Kennedy was concerned about the reaction in America to the Cuba missiles crisis. He was also concerned about how people would view his reaction to the problem. In the 160 presidential election Kennedy spoke about of the Cuban issue, now the issue had come back to haunt him and the facts are that Cuba has become an offensive Soviet base. Historians speak about a political trap for Kennedy in which he had to decide between challenging the soviets in Cuba and challenging the USSR risking to broaden the issue into a political liability (as what is happening in Iraq with W. Bush). One way that Kennedy saw to avoid political back-lash was to use a naval blockade of Cuba instead of using the Air Force against the missiles. In conjunction with that attitude he demonstrated the willingness to take the American missiles out of Turkey.


Kennedy was also concerned that he needed to be strong on the issue of Cuba because he didn’t demonstrate enough strength in the past with such matters as the Bay of Pigs, the Vienna summit and the Berlin Wall. Khrushchev did not intend to show lack of respect for Kennedy by putting the missiles in Cuba; instead he placed them there for defense of the Island from American invasion, to maintain the balance of nuclear arms between the two super powers and to display a right to deploy nuclear weapons in close proximity to the United States since the United States had put missiles in Turkey.


Kennedy was concerned that wile he was making these decisions Cuba and the soviets were as well informed about CIA activities and capabilities.


Kennedy and his administration were not examining all facets of the situation. They believed that Khrushchev was acting in a manner that displayed himself more as a “bully” than a leader concerned of his country’s security.


In the end Kennedy didn’t appear weak with the soviets and at the same time he had the ability to be strong also with his own administration avoiding the military opened confrontation.


The Implications of the Cuban Missile Crisis for US Foreign Policy


Cuba is, from some historian’s point of view, seen as an important turning-point in Soviet-American relations. For example, after what happened in Cuba both sides moved to reduce the threat of direct confrontation avoiding the atomic apocalypse making such resolutions as the Hot line Agreement and the Limited Test Ban Treaty of 16. After what happened in Cuba there have been no more direct confrontations between these two superpowers and neither superpower has felt threatened by the other since that very bad five days moment of shit in the pants.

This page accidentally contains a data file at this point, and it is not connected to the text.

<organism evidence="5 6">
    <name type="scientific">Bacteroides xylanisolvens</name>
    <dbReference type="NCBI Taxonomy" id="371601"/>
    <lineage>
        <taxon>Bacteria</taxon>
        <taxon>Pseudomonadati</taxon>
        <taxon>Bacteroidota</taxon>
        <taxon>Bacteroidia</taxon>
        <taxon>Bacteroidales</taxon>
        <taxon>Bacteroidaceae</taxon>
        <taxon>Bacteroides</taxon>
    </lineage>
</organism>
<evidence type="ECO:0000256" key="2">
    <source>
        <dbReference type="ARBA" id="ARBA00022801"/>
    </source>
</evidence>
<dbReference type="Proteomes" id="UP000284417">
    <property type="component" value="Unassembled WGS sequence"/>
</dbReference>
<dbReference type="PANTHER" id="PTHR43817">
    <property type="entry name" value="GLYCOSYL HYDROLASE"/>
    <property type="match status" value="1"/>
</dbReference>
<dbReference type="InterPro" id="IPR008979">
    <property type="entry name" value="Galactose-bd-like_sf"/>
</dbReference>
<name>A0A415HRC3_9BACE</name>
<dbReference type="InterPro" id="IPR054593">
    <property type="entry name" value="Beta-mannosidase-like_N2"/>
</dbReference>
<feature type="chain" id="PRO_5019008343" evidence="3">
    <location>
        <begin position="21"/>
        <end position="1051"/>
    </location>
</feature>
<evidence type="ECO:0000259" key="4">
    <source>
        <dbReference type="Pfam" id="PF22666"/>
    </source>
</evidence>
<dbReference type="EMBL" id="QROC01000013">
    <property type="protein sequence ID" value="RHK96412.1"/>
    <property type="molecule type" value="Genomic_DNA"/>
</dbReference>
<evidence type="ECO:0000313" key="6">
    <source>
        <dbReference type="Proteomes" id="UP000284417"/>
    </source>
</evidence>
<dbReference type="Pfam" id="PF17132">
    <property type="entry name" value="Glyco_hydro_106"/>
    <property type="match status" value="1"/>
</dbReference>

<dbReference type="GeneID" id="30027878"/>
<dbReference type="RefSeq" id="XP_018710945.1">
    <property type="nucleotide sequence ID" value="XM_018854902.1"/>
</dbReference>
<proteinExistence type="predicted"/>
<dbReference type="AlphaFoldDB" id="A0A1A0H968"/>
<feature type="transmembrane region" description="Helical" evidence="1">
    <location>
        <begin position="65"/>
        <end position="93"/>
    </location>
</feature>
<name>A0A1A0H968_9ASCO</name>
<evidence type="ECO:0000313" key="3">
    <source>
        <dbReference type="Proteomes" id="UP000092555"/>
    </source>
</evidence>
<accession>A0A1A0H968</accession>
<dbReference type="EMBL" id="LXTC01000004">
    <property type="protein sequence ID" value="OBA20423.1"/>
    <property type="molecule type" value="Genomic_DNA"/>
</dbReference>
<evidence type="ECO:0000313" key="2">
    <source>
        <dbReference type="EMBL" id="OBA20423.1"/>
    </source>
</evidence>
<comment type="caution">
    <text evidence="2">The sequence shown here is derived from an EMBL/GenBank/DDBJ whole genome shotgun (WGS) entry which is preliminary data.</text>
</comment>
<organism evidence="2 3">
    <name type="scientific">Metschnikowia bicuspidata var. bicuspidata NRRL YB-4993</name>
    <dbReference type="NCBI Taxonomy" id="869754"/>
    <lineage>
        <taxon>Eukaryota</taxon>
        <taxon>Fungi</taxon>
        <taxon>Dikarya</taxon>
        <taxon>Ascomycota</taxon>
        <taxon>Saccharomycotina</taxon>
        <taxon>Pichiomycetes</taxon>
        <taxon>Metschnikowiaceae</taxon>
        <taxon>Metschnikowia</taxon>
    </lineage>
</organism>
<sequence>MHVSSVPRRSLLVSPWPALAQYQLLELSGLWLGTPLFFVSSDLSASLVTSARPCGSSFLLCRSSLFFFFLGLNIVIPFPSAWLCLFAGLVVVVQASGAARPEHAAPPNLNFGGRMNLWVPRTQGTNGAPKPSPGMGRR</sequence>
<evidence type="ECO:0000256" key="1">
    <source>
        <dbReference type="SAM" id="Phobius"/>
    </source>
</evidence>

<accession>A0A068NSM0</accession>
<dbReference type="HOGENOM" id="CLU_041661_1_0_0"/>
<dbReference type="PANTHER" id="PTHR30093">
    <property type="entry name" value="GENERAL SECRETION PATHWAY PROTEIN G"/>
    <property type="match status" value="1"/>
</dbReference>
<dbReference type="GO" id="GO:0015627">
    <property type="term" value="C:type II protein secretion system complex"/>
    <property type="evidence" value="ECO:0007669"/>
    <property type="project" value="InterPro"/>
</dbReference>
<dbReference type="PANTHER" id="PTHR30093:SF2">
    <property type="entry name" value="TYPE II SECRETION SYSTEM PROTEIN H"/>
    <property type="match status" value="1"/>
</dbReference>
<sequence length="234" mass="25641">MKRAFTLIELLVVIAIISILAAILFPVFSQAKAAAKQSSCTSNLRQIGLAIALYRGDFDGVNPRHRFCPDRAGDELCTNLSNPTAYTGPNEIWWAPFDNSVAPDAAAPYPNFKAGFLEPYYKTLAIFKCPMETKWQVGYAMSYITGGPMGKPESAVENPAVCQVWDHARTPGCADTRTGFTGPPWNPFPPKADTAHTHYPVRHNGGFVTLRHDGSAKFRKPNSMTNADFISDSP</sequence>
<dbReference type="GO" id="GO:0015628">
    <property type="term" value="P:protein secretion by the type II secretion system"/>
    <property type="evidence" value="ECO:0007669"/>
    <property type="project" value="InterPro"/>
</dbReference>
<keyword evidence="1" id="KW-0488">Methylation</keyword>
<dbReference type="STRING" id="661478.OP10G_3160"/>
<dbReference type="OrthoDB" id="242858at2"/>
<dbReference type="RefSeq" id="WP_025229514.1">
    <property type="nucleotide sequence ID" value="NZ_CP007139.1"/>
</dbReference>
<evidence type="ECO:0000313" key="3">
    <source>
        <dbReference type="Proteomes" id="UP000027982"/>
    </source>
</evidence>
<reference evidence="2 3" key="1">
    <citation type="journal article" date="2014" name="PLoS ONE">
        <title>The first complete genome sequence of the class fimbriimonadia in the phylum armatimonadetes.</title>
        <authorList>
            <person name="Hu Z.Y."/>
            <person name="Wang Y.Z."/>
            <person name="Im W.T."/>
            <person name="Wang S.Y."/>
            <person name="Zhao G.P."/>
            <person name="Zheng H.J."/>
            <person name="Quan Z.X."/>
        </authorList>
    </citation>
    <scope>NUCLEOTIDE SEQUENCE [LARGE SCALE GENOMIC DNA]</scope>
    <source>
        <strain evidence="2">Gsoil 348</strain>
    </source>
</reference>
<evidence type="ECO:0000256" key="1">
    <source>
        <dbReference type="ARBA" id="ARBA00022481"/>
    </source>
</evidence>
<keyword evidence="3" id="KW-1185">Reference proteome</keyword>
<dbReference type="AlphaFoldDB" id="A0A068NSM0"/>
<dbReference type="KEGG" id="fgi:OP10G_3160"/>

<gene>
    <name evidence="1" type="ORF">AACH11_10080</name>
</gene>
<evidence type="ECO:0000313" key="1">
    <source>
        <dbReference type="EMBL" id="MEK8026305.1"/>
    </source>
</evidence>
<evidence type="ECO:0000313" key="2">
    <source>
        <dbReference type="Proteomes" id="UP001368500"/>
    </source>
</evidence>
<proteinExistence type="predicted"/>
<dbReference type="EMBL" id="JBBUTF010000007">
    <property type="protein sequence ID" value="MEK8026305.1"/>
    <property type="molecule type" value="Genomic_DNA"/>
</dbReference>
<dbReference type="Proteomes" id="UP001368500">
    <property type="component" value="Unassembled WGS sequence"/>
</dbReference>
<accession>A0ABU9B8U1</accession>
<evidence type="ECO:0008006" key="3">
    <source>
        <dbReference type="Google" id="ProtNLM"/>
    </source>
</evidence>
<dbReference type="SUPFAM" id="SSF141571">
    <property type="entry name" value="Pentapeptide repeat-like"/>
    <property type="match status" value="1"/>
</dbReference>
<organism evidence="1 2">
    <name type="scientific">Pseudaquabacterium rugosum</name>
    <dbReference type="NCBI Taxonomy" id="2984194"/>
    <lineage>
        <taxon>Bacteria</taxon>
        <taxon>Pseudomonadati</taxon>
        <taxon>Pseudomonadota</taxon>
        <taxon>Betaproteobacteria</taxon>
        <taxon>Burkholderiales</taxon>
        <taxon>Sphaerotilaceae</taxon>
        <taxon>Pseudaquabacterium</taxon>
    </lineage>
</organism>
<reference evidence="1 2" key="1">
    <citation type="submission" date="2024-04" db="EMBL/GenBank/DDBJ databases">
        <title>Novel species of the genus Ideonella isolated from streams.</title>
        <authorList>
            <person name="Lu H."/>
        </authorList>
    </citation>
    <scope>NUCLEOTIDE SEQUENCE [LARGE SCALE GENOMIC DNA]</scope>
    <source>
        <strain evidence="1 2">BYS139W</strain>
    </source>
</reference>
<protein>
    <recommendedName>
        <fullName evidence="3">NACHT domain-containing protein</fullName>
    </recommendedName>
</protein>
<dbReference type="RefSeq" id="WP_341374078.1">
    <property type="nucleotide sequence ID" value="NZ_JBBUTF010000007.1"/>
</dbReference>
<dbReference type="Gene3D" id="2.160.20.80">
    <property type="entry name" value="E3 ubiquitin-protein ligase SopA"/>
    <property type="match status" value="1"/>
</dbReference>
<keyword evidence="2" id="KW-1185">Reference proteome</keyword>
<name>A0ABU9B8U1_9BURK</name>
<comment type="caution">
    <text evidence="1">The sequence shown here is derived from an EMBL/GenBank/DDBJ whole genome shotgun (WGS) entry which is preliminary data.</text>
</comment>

Personal Opinion


From the Cuban missile crisis both sides learned that risking nuclear war in pursuit of political objectives was simply too dangerous. It was the last time during the Cold War that either side would take this risk. After the Cuban Missile Crisis, the US and USSR still superimposed their competition on local conflicts in other parts of the globe. In the event, both leaders emerged with something from the crisis. Kennedy had successfully stood up to Khrushchev and had made him back down. At the same time, the USSR had gained a useful ally in Uncle Sams backyard and a promise from the USA that Cuba would not be invaded. The fact that Khrushchev had been forced to back down over the question of missiles was quietly forgotten in Soviet circles, whereas Khrushchevs role as a responsible peacemaker was highlighted.


The Cuban missile crisis has had important long-term effects. Even during the crisis itself, some of us in the U.S. government, and I presume in the Soviet government as well, were thinking ahead to the future. For example, I had argued for a tough stand on the removal of the missiles and the bombers, but also for movement toward a reduction in tensions after resolution of the crisis. The United States and the Soviet Union are great powers with global interests, and sometimes those interests clash. Crisis management is necessary if crises arise; but crisis prevention and crisis avoidance based on political restraint and accommodation of differences are much to be preferred. Arms control limitations and reductions are important in their own right and because they can favorably affect political relations. Prevention of nuclear war, and hence prevention of any war involving the United States and the Soviet Union, are of the highest priority. Nonetheless, since political efforts to resolve disputes peacefully are not always successful, we must be prepared to deal with and defuse any crises that may, despite our best efforts, occur. This includes the need to de-escalate crises, and still more any armed hostilities that might break out. Studying the experience and learning the lessons of the 16 missile crisis, and to the extent possible doing so together, can help both the United States and the Soviet Union to ensure not only that such a crisis never recurs, but also that a greater catastrophe never occurs.